The Darkness is now available on DVD and Blu Ray.
For decades a lost film, Deluge was rediscovered in the 1990s when a dubbed-in-Italian print was found in a European vault. That version was released on VHS with English subtitles. Now, thanks to Kino Lorber, purveyors of classic film on DVD/Blu Ray, the original English language print which reportedly thrilled Depression-era audiences, is now available on Blu Ray and on DVD.
Deluge was produced by RKO Radio Pictures, the studio which brought us the original King Kong in 1933–though RKO produced a number of classics, they operated on the edge of bankruptcy and did not survive the 1950s.
A post-apocalyptic science fiction film, Deluge will no doubt remind some viewers of the disaster film The Day After Tomorrow (2004), in which New York City was destroyed. Both films, produced seventy years apart, feature almost identical sequences in which the Statue of Liberty is submerged underneath a giant tidal wave. Deluge takes things one step further: the film shows virtually every building in New York City collapsing during a massive earthquake. As with King Kong, RKO’s special effects department works overtime, producing stunning visuals which are many years ahead of their times.
Most of Deluge focuses on survivors of the apocolypse, three of whom become involved in a soap opera-ish love triangle. This portion of the film drags a bit–its the destruction of New York City that most viewers will want to see. Top billed Deluge star Sidney Blackmer, BTW, achieved cinema immortality 35 years later when he was cast as Roman Castevet, head of the Satanic cult, in Roman Polanski’s masterpiece Rosemary’s Baby.
Hammer Girls (CD, 2015)
Ohio based brothers Theron and Mark Statler offer this charming CD, a tribute to the legendary and lovely ladies who starred in the beloved Hammer horror films. Hammer Films, as readers of a”certain age” will recall, is a British film studio which became known worldwide for the horror films it produced from 1957 until the mid-1970s. Hammer horror films were lush, erotic, scary, and were often based on classic literature such as Frankenstein and Dracula. The company kept its feet firmly planted in the 19th Century–they recently staged a brief comeback when they produced the wildly scary The Woman in Black (2012) starring Harry Potter’s Daniel Radcliffe.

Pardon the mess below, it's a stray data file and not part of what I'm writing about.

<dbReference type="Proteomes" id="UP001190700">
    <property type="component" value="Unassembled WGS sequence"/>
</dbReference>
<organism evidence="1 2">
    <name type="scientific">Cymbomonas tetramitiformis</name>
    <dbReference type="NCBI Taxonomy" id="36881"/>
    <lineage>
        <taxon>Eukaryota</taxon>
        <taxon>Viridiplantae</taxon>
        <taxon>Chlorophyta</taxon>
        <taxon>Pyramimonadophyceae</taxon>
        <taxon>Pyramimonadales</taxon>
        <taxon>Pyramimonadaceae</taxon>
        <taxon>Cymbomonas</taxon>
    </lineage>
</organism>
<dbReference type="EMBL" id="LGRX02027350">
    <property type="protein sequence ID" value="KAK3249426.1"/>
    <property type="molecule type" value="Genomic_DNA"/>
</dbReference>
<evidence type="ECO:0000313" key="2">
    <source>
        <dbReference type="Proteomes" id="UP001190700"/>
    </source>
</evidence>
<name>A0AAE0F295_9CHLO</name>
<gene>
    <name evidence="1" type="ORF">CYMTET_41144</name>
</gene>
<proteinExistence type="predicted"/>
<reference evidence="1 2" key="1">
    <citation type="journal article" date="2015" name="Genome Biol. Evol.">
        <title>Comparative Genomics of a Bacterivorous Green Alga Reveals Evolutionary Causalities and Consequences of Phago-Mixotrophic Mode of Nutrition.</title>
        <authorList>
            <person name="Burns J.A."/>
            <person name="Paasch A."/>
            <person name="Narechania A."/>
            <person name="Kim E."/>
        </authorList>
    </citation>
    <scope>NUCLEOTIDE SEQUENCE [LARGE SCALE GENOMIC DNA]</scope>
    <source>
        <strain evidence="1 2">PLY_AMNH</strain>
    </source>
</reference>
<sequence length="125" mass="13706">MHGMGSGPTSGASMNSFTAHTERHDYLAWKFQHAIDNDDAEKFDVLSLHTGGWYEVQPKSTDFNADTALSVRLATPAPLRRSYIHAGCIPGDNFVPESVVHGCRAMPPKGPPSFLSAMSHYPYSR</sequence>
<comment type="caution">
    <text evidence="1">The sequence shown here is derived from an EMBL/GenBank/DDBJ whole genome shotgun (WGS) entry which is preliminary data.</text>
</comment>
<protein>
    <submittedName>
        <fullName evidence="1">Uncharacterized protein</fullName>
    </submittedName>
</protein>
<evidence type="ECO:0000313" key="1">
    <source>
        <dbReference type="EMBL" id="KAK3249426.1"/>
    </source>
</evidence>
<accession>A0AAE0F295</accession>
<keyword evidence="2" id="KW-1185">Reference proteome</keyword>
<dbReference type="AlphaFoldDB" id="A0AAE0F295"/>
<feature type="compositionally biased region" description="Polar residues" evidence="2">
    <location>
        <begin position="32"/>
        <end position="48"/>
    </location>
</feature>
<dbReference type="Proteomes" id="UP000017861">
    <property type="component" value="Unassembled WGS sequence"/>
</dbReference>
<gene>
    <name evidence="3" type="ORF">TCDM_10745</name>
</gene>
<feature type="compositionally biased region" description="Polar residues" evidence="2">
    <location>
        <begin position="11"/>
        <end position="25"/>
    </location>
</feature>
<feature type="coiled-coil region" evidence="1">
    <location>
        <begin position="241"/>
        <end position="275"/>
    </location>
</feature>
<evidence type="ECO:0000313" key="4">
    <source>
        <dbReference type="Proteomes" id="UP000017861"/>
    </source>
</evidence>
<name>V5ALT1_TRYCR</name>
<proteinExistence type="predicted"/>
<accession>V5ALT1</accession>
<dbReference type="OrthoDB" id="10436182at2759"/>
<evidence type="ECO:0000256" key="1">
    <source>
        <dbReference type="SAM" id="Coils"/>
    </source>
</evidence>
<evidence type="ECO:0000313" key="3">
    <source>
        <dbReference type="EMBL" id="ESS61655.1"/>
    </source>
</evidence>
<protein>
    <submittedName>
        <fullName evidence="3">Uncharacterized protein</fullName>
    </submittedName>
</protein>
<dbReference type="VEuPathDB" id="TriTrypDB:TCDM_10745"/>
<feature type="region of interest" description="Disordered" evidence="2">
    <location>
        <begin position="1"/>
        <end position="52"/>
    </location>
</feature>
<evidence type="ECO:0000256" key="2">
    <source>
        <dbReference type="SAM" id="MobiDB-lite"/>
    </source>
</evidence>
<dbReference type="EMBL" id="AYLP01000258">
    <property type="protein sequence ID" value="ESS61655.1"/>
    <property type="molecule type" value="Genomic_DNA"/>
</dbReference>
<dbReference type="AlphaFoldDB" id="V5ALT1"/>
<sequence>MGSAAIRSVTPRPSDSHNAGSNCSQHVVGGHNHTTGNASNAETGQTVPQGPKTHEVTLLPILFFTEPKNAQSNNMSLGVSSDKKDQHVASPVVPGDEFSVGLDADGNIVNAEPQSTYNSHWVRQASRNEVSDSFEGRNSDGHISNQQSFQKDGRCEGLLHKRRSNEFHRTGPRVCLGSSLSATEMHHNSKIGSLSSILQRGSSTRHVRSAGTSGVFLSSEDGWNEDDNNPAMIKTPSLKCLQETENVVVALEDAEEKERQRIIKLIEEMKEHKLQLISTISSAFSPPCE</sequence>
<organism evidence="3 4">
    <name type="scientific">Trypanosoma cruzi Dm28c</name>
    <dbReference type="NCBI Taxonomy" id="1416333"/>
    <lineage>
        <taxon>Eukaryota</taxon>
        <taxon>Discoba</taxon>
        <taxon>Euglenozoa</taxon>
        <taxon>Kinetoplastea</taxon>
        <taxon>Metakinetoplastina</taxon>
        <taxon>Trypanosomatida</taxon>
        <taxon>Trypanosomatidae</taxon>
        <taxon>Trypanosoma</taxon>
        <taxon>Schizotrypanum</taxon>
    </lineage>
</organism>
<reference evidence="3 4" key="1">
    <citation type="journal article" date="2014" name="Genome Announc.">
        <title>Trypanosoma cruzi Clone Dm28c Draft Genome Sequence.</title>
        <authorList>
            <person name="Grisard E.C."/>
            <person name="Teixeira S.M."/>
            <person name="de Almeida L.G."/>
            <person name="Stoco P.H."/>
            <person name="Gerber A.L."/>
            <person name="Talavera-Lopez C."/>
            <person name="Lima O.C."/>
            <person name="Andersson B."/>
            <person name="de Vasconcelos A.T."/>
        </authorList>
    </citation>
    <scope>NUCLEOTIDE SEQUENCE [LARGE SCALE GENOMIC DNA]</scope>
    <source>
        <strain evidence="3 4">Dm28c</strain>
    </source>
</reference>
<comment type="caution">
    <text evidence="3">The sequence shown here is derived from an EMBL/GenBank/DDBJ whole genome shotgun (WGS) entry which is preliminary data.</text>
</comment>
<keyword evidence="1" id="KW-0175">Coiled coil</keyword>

The Hammer Girls CD reaches back to the 1960s, when Hammer Films’ popularity was at it’s peak. The disc opens with Swingin’ With Hammer, a delightfully retro instrumental piece–it reminded us of those hilarious beach party movies which were also popular during Hammer’s heyday. Next comes the title track, Hammer Girls, in which Mark Statler’s country-styled vocals pay homage to the Hammer girls who no doubt fueled his adolescent fantasies.
Most wonderfully, several Hammer ladies appear on the CD. Martine Beswick, who starred in Hammer’s Dr. Jekyll and Sister Hyde (1971), is heard on a track called Groove. Veronica Carlson, who starred in three Hammer films between 1968-1970, recites a poem in which she recalls her first onscreen kiss–when she was bitten by Count Dracula. Carlson is herself the poem’s author–she also drew the CD’s cover art!
Hammer Goddess Caroline Munro offers an intro to Statler’s cover of the rock-and-roll doo-wop number Blue Moon, a tribute tothe Hammer horror classic The Curse of the Werewolf (1961). And no less than five Hammer ladies join forces for a magnificent recitation of Edgar Allan Poe’s The Raven.
Hammer horror aficionados couldn’t have asked for a more fun or affectionate tribute to their favorite horror studio. You can order Hammer Girls on Amazon.